The amount of government assistance for any service is usually in some way effected by the personal finances of that person. Medicare is no different in that regard. The service is offered in many varying levels that range from complete coverage, to no coverage, to all levels in between. Usually the amount of retirement funds and other sources of income are used to judge a persons qualification for this type of help. Even if a person doesn’t qualify for the most coverage it may still be a good idea for them to use Medicare as a supplemental plan.
If you noticed on your paychecks there was 6.2% taken out for the purpose of funding Medicare. The amount that you have paid in can actually help the amount of assistance you receive later in life. Remember that even in that case your finances affect your qualification for Medicare and will still dictate whether or not you get any help. It is interesting to note that people who have put the most into the system might not get any assistance at all, but they probably didn’t need any anyway.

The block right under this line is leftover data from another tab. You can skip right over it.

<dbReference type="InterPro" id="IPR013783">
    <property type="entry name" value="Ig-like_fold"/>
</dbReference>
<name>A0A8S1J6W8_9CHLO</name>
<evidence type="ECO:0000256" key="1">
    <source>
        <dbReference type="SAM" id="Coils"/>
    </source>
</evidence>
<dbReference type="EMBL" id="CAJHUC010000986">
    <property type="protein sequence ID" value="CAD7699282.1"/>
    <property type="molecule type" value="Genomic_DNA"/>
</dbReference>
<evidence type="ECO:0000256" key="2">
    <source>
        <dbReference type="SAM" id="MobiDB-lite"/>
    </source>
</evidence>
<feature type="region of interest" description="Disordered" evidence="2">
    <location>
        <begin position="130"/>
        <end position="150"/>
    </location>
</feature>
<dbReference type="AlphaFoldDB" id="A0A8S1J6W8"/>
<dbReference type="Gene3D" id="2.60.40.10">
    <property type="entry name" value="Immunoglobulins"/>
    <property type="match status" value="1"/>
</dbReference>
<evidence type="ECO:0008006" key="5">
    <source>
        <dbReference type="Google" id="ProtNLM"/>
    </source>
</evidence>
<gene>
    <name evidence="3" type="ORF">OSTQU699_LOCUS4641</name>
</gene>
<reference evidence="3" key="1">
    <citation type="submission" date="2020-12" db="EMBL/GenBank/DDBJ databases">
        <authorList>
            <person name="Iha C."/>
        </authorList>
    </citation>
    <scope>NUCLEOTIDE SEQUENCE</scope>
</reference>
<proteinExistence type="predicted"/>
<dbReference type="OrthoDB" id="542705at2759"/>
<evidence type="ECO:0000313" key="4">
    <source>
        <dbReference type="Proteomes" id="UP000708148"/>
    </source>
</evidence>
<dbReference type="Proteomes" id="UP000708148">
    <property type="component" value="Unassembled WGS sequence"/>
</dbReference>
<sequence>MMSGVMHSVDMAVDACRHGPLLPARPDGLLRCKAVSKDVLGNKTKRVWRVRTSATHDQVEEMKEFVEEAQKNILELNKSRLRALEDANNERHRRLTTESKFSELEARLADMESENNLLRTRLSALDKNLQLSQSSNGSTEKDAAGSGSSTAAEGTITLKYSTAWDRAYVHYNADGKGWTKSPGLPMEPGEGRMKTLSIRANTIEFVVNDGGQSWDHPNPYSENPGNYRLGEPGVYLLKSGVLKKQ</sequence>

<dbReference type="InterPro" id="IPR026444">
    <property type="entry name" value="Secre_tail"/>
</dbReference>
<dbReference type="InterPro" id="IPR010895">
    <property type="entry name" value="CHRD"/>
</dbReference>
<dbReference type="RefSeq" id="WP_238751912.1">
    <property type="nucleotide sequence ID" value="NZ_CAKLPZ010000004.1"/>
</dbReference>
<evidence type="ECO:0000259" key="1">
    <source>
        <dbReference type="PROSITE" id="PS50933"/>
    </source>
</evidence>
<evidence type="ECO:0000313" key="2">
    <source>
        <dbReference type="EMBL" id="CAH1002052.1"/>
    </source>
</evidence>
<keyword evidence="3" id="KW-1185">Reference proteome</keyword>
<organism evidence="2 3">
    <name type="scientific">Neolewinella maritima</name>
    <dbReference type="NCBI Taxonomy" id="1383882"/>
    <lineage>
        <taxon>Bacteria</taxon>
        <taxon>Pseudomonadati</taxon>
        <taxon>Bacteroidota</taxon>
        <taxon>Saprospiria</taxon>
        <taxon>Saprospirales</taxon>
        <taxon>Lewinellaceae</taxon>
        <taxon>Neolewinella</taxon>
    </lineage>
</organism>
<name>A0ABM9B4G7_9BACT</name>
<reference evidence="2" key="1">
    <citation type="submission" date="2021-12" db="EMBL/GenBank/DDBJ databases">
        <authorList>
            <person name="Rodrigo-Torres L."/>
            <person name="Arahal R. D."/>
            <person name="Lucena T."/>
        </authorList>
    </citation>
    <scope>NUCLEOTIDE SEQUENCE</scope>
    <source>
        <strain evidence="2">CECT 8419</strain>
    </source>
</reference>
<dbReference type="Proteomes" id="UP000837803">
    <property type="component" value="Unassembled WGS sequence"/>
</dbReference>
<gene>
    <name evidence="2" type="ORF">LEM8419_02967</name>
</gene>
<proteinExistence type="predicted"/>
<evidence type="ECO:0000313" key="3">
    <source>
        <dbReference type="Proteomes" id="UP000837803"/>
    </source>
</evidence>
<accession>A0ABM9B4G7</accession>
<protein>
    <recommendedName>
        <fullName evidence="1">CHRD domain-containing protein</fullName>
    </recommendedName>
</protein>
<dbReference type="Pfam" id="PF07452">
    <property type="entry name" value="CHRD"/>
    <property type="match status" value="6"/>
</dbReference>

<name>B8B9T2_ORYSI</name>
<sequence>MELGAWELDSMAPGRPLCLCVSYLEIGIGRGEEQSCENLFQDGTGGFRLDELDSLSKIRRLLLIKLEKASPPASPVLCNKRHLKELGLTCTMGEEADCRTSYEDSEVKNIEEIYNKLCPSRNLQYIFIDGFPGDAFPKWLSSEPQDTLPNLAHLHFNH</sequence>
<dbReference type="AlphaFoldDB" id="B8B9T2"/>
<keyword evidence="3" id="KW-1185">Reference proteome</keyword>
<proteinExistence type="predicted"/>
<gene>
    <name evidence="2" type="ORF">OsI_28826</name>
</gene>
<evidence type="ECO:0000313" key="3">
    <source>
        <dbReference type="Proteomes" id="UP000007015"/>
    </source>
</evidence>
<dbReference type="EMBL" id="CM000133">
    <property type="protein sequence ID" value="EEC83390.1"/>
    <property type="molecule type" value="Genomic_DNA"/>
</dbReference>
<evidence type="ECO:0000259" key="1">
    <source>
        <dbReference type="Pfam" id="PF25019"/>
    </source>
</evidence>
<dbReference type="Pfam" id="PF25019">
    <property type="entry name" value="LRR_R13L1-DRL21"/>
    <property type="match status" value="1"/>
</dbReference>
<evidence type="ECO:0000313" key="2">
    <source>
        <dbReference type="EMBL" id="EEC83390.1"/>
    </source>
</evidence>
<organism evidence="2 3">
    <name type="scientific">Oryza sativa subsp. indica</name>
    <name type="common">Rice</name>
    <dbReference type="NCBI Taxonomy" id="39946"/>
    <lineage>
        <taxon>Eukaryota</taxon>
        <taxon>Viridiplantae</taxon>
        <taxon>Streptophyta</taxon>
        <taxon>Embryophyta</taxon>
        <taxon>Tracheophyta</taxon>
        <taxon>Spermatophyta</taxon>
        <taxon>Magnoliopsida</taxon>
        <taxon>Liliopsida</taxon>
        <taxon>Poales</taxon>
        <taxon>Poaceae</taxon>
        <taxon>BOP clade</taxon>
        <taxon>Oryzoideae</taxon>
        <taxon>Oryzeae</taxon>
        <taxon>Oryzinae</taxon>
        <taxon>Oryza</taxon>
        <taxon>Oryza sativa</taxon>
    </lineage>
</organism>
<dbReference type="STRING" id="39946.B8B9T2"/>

If you find that you only qualify for partial coverage at first you may benefit from using a look back further down the line. Just because you don’t meet the qualifications doesn’t mean that you truly can’t afford medical care at that time, which is why the look back rule is in effect for up to 5 years. Finances affect your qualification for Medicare in many ways, but the most important is how the government views your personal ability to buy private insurance.